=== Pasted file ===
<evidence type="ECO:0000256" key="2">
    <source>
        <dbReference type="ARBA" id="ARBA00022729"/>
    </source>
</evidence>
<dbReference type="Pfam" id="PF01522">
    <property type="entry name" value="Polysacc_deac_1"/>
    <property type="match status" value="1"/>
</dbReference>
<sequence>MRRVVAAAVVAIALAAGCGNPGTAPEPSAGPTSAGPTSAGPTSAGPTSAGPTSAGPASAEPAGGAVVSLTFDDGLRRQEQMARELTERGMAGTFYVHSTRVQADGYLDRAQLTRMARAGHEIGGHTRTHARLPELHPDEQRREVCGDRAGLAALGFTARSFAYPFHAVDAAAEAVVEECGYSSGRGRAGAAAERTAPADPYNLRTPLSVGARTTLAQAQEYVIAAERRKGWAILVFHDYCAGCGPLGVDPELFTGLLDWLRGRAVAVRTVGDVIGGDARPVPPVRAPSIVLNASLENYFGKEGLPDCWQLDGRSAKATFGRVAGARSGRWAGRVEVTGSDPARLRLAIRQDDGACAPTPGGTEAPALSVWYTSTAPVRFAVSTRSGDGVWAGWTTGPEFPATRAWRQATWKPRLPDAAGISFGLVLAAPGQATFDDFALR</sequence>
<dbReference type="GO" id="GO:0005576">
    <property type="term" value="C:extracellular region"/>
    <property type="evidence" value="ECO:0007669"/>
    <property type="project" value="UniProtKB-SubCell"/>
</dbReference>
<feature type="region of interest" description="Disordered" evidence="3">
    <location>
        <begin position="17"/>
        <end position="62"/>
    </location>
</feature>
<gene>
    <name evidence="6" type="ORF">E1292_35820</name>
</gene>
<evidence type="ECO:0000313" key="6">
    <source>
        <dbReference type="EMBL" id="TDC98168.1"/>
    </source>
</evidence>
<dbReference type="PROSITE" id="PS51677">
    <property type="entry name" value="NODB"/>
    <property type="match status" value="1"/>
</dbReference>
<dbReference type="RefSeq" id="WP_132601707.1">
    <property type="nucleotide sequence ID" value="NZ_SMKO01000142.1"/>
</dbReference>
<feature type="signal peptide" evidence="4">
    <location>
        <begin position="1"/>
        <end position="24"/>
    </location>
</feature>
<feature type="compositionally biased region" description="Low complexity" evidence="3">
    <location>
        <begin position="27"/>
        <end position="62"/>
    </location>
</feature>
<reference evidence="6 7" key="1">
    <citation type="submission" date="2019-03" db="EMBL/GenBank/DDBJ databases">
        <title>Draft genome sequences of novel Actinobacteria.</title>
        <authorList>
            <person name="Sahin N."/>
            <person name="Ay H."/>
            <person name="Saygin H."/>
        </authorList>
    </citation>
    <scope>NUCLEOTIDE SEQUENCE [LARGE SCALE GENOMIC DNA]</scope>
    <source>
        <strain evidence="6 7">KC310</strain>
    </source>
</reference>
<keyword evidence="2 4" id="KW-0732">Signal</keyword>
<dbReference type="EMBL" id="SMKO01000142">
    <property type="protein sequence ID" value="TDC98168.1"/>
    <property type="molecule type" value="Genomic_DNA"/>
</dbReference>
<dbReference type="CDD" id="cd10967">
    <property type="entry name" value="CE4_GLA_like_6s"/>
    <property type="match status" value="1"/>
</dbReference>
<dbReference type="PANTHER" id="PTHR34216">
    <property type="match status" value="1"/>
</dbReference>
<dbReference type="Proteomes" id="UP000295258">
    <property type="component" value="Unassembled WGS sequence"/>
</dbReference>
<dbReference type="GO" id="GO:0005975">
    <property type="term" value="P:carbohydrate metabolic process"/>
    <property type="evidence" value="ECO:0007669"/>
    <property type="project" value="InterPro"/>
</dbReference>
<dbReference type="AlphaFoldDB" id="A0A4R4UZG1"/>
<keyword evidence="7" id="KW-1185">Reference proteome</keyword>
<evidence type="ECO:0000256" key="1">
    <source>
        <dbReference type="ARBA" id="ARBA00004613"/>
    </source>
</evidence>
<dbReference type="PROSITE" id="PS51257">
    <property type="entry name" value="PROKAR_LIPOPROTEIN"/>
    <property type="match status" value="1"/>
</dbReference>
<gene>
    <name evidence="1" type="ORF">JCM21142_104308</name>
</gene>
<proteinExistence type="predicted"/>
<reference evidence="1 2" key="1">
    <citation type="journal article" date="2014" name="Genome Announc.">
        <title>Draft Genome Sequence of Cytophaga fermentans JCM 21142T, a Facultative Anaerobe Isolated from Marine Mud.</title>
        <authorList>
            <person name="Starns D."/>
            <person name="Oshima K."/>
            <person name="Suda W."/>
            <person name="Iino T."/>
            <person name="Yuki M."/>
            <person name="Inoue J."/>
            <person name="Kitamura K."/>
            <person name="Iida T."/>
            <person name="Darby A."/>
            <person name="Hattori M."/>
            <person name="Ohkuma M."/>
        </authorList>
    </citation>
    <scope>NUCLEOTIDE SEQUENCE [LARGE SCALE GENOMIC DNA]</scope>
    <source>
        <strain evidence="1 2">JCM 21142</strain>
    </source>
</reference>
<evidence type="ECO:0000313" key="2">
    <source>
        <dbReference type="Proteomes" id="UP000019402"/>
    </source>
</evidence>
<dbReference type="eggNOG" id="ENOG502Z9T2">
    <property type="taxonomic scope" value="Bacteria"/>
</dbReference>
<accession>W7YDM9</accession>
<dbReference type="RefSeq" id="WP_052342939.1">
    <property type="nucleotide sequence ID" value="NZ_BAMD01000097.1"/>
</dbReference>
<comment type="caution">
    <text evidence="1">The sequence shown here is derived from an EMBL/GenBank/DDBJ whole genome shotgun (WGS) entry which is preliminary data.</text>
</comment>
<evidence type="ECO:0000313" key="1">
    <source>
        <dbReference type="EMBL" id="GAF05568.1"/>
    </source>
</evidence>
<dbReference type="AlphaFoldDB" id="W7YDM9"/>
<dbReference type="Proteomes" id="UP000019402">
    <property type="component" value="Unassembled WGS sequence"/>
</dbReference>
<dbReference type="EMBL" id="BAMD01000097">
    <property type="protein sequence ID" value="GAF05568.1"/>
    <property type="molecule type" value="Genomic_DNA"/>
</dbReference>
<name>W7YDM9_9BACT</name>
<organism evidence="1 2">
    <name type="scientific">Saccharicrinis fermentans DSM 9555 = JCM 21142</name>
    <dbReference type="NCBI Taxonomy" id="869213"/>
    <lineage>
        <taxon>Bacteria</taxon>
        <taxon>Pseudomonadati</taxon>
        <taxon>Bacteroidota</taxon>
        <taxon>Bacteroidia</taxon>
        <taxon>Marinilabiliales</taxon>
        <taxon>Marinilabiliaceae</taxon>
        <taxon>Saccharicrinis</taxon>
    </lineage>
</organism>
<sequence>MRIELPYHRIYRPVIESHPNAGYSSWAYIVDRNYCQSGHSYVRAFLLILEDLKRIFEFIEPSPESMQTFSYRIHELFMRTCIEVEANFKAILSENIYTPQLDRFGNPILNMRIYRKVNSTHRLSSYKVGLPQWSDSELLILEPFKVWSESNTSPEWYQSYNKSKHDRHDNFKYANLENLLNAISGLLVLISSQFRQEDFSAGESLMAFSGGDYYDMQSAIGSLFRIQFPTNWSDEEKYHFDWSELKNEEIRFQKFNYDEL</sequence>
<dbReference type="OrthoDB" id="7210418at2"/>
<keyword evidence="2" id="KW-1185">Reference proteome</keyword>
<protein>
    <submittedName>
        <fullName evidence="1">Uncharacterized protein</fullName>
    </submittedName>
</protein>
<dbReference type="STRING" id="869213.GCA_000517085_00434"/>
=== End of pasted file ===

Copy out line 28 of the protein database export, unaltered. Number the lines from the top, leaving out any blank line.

    </source>